Cake

I was going to bake a cake today, just to do something nice for myself and to detract from Father’s Day emotional turmoil.

I used to love baking. I could bake anything: brownies, cookies, pies, cupcakes. I was especially known for my pineapple upside-down cake. People would over me money just to bake things for them. I did it for free because I was more than satisfied just seeing other people happy. I was good at baking, and I was good at making people smile.

But as I started baking more, my mother became more angry. She’d yell at me for using up all of her electricity. She’d yell at me for using her oven (it wasn’t even hers – we rented). She’d yell at me for making the house hot. She’d yell at me for taking up space in the kitchen.

A task I once enjoyed now became another cause for punishment. I started baking less and less. People would ask me to bake them something and I would come up with excuses. I was afraid to anger my mother any more than my existence already had.

One day, against my what-should-have-been better judgment, I decided to bake a cake for a really good friend and coworker of mine. It was just one cake, I didn’t think it would be a big deal. I wouldn’t take up much space or get in anyone’s way. This should be just fine.

Then, as I was sitting at my corner of the table, putting the finishing touches of icing on the cake, my mother came in and started questioning me. I reluctantly told her who it was for. Big mistake.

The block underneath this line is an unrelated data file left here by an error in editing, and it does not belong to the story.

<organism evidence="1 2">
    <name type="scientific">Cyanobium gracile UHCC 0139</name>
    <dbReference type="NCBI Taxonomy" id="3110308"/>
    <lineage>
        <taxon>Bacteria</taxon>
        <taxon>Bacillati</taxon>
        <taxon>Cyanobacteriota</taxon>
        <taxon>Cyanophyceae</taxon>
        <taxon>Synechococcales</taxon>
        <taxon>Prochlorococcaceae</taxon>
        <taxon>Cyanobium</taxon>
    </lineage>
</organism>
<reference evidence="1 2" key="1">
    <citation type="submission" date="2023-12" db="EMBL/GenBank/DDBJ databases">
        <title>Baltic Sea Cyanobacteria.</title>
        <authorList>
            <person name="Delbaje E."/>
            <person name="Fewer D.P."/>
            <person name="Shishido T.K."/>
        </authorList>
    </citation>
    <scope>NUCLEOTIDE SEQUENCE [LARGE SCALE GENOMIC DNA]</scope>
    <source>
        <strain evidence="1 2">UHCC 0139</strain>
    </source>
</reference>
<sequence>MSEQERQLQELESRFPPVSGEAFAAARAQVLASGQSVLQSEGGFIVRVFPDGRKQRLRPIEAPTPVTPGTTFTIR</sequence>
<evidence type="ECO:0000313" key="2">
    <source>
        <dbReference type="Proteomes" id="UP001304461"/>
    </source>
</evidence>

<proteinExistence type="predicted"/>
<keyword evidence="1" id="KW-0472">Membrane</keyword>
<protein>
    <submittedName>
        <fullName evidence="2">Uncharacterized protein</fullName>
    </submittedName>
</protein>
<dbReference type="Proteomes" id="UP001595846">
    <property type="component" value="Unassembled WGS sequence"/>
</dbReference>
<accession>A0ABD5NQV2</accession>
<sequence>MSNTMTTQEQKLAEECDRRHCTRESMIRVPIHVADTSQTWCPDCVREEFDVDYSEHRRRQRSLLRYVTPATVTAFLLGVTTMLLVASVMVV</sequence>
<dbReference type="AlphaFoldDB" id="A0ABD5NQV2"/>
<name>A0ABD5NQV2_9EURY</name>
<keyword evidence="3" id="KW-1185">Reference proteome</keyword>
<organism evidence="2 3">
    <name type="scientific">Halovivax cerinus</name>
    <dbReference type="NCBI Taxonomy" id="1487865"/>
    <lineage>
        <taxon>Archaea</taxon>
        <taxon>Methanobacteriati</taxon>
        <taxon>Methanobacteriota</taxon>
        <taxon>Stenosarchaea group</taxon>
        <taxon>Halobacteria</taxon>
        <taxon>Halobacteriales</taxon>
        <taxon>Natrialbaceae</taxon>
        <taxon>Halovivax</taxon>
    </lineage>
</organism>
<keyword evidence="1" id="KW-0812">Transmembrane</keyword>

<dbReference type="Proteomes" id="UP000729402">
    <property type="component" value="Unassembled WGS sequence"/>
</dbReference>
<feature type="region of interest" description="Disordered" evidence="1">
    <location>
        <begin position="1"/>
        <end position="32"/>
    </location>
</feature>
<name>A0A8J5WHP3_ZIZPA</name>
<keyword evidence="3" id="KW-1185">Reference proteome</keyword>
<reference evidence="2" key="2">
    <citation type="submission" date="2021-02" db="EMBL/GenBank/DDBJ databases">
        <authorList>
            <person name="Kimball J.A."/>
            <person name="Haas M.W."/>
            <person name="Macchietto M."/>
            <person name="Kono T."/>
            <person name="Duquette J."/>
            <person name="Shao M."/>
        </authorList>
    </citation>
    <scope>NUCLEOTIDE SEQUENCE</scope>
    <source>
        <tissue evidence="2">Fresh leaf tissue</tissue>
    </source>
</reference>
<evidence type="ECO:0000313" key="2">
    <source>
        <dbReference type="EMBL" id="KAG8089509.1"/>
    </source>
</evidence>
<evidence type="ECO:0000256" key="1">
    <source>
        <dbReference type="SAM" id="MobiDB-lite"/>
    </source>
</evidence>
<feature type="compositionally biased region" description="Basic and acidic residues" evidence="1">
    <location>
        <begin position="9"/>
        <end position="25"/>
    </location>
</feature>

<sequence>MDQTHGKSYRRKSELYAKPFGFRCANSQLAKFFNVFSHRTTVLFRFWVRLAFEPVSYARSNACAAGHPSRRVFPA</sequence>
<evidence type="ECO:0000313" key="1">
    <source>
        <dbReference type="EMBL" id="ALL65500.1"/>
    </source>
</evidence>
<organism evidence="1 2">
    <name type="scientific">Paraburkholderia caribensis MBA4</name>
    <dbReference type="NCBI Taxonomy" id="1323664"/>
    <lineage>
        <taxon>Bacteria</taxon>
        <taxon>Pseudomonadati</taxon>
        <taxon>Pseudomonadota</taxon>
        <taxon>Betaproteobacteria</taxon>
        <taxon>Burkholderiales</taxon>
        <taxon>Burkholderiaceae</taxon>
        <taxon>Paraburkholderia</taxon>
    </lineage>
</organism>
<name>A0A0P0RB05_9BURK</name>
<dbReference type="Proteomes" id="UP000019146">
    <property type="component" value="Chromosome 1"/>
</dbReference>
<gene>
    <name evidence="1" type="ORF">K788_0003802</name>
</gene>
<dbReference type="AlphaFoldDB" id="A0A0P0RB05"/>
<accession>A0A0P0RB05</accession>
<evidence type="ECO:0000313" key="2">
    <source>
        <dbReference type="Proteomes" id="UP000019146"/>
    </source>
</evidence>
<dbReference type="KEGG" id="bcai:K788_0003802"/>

You never do anything for me. You treat your coworkers better than your own mother. They don’t do anything for you. I gave you life and I get nothing! Not even a cake! It’s always about everyone else, never about your own family. I deserve better and I can’t even get a cake.

The cake ended up on the floor and I retreated to my room, crying. I was so ashamed walking into work the next day without the cake I had been so excited about making.

Just to please my mother, I started baking things for her, thinking it would earn me some sort of respect or a shred of kindness. But it didn’t. Baking wasn’t fun anymore. It didn’t give me any pleasure. My mother sucked all of the positive out of it, just as she had done with everything else in my life.

Today, as I stood in the baking aisle of the grocery store, staring at the baking supplies, I remembered that night my cake was ruined. I remembered the anger and rage my mother had. I remembered how scared I had become whenever I’d bake something. And I walked away from the aisle empty-handed.

She won today.

11 thoughts on “Cake

  1. your mother sounds a very narcissistic orc! Why do you need to do everything for her? you need to go no contact/low contact with her and protect yourself!

    Like

  2. I hope that woman breaks a tooth on a hard piece of cake. And chokes on a dry piece of cake. And is unable to breathe for long enough to do some brain damage. Just enough so that she can’t move or speak, but she is otherwise fully present and aware. She is aware of what she wants and needs but can’t communicate it at all and spends hours, days, months, years, longing for things that she will never get. That’s probably very spiteful of me. For sure it doesn’t earn my good karma points. But it’s hard not to want her to suffer for the things she’s done.

    Liked by 1 person

    1. Not spiteful, I don’t think.

      It’s sad, as I was reading your comment, and got to the part about having needs but not being able to communicate them…that feels like what I myself have experienced many times in my life.

      Like

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